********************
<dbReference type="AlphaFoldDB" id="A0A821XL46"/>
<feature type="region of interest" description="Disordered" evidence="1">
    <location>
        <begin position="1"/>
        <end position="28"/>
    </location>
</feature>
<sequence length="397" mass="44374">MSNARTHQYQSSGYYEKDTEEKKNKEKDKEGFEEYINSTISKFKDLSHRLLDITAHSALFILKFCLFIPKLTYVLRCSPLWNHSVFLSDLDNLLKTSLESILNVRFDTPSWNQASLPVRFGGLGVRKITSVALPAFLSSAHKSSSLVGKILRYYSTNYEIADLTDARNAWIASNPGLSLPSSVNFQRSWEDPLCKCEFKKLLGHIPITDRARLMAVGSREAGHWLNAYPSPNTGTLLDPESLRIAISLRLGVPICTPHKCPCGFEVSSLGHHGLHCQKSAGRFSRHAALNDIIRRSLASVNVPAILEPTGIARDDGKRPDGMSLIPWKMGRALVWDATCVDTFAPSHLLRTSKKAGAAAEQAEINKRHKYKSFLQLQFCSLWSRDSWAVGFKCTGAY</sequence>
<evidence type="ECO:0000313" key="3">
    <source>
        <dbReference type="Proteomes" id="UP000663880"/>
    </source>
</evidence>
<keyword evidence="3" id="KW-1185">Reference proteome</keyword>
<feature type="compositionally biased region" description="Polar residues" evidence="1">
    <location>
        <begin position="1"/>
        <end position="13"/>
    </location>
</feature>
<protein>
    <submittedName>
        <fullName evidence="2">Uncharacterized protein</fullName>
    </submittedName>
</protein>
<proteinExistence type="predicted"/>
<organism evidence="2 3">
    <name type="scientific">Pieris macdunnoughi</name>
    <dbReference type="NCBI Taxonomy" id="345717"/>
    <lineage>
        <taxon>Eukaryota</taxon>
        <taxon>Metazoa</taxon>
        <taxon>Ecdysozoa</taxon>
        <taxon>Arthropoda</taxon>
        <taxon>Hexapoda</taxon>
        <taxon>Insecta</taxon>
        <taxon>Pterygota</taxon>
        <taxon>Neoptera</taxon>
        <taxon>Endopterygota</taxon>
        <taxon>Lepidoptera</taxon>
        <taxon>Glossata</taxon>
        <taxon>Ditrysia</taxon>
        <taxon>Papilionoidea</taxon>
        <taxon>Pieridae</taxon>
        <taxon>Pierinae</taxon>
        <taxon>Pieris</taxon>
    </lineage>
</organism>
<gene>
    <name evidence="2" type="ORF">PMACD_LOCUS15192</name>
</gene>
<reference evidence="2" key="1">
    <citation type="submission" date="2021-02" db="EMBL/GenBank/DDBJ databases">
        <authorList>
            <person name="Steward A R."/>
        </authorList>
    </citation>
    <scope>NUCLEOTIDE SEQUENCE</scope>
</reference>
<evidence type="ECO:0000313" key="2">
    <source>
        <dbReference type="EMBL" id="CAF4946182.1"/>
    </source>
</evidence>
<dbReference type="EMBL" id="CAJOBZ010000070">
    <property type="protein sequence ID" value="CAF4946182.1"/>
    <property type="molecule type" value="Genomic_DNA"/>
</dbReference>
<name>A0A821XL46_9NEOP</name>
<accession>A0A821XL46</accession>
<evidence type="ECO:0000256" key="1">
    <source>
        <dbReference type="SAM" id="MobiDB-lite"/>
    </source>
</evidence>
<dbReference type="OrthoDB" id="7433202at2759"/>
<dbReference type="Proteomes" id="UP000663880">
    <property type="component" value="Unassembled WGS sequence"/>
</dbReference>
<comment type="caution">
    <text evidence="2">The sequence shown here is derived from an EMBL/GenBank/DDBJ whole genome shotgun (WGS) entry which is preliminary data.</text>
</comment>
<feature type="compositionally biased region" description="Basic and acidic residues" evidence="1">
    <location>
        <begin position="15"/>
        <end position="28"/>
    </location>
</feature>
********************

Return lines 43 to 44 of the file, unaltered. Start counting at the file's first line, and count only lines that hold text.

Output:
        <taxon>Papilionoidea</taxon>
        <taxon>Pieridae</taxon>